Archive for Thursday, September 23, 2004

Owner digs for solution to pet’s bad habit

September 23, 2004


"Grrr! AHHH! .... UGGGH!"

Nothing but gutteral noises and grunts were coming through my clenched teeth as I looked outside.

My dog had been digging again.

About 80 pounds of topsoil I had used to fill up her former holes last week was strewn all over the patio.

I walked outside and she came running up, wagging her tail.

"NO! DON'T DIG!" I said, loudly and slowly pointing at the two holes.

Bailey had no idea what I was yelling about and jumped back, wagging her tail, thinking I wanted to play. She must have dug the holes hours before.

I grabbed a shovel and a hoe and started filling in the holes again, stamping my frustration into the dirt. She ran over to the fence as a neighbor came by, walking his dog.

As I scraped the dirt off the patio, I wondered what technology I could find to stop my dog from doing all this recent digging.

Scent tech

In the last couple of weeks, I'd been trying black pepper, red pepper and chili pepper where she likes to dig near the foundation.

That seemed to work temporarily. I wondered what kinds of repellent products were made to keep dogs away.

I found some online that included Bonide Shotgun Dog and Cat Repellent, REPEL Dog and Cat Repellent Spray; Dog Away Indoor Outdoor Repellent; XP 20 Dog & Cat Repellent Spray; Cat Away Indoor & Outdoor Repellent Pump Spray; BHave Indoor Outdoor Dog Repellent; Repel Away! Dog & Cat Repellent; XP 20 Dog & Cat Repellent Gel; Hoffman Dog & Cat Repellent.

All of them contain methyl nonyl ketone (the scent of oil of rue, which is sharp, acrid, herbal and fruity orange-like) as the active repellent.

But how well do they work?

According to the Colorado State University's Cooperative Extension office, methyl nonyl ketone, anise oil, Ro.pel®, and thymol are registered to repel dogs and cats, "but there is little objective evidence indicating that these chemicals are effective."

Shock collars

Mark Marks, a local veterenarian, said electronic collars that deliver a small voltage can be effective in getting a dog to change its behavior

There are two types of shock collars, he said.

One kind requires you to administer the shock if the dog is doing something you don't like.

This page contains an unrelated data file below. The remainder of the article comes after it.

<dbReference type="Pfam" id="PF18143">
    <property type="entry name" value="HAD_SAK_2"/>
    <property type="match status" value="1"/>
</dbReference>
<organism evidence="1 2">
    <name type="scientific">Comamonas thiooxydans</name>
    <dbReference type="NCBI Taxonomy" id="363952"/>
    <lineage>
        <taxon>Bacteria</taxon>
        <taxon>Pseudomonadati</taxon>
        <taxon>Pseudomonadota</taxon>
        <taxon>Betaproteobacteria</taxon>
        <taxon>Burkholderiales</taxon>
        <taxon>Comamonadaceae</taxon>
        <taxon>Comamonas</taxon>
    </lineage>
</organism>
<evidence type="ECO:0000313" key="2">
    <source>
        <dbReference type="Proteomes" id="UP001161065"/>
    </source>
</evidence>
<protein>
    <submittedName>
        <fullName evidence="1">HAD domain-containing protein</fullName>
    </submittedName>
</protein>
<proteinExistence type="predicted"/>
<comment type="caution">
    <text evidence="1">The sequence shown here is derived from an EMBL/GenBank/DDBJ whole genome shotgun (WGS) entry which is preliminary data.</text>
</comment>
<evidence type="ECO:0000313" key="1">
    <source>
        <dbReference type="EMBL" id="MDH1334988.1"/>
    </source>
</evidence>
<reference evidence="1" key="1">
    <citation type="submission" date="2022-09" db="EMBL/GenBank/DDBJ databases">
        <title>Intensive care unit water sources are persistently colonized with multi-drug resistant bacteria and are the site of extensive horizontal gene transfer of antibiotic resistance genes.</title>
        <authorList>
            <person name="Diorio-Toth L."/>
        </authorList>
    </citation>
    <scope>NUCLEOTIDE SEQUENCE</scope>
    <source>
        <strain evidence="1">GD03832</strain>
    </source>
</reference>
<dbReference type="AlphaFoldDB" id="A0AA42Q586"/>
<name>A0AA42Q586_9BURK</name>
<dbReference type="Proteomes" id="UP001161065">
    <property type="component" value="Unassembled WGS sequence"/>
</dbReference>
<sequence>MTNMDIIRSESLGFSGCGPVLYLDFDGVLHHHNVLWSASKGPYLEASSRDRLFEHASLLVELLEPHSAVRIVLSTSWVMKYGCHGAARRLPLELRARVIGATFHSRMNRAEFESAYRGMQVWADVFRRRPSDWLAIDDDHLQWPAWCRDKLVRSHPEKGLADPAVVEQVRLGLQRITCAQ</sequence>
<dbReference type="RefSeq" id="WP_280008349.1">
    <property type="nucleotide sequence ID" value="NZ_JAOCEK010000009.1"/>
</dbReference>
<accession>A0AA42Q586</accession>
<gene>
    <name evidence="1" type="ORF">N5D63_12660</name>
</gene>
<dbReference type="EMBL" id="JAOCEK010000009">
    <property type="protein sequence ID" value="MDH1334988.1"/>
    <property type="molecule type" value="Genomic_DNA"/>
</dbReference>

One of the newest of those models is the Tri-Tronics Field Series Training Collar, which are used to train hunting dogs.

The collars come with a hand-held transmitter, to give you multiple levels of "stimulation," or voltage, so you can tailor the training to fit the dog.

The costs of the different Tri-Tronics models ranged from $299 to $399 for the single-dog models, with the higher-end models giving you more of a range of voltage.

Setting boundaries

Marks said the other kind of shock collar is triggered by the dog's movements outside of a set boundary, rather than by the owner holding a device.

If the dog gets too close to the boundary, it gets an audible sound warning. Then if the dog goes closer or outside the boundary, it gets a shock.

"Both (shock collar) systems would have their pluses and minuses," Marks said. "Probably the one with the proximity-activated thing would make the most sense, if you're having a big problem with them digging."

One product I found online was called Instant Fence, a portable radio transmitter. It emits a constant radio signal, which creates an invisible fence or "safe zone" within a 90-foot radius (one-half acre).

If the dog leaves the "safe zone" it will get a shock for 30 seconds, or until it comes back within the boundary. The cost is $299. You can buy an additional collar for $134.99.

"Sounds like cruel and unusual punishment," my daughter, Bonnie, said when I told her about the shock collars. "I can't see doing that to Bailey."

I agreed.

Sound devices

At the High Tech Pet Products Web site, I also found a few products that used sound, not electricity, to train a pet. (

For example, Sofa Scram, a 9-volt battery-powered mat, emits a 85 decibel beeps if a pet walks on it. You can lay the mat out on the sofa, chairs, counter tops, beds, in front of doorways and trash cans. It cost about $30.

Another is the hand-held Pro Trainer Plus Electronic Cat and Dog Sonic Obedience Trainer. It gives you four different training tones. Three obedience tones are provided to teach your pet specific behaviors.

"A rapidly pulsating, irritating "NO!" tone is provided to deter barking, jumping, digging and other unwanted behaviors."

Another device using sound was the Yard Barrier Wireless Fence, which sold for $56.63. If the dog comes near an area you don't want her near, a loud blast will sound when the pet approaches. The range is adjustable from one to 35 feet. The pet wears a light-weight Pet Collar Transmitter (about $8).

Going low-tech

"Boredom is a big thing," Marks had told me.

Marks said one of the reasons that my dog might be digging was for lack of anything to do.

I realized that since school started last month, none of us were around much during the day.

"Take them on walks. Engage them in an activity that kind of uses up some of their energy so when they're finished with it, they're more ready to rest," Marks had said.

I decided to skip the expensive high-tech solutions, involving sprays, shock collars and sonic blasts.

Instead, I thought I'd try something low-tech -- I grabbed the leash.

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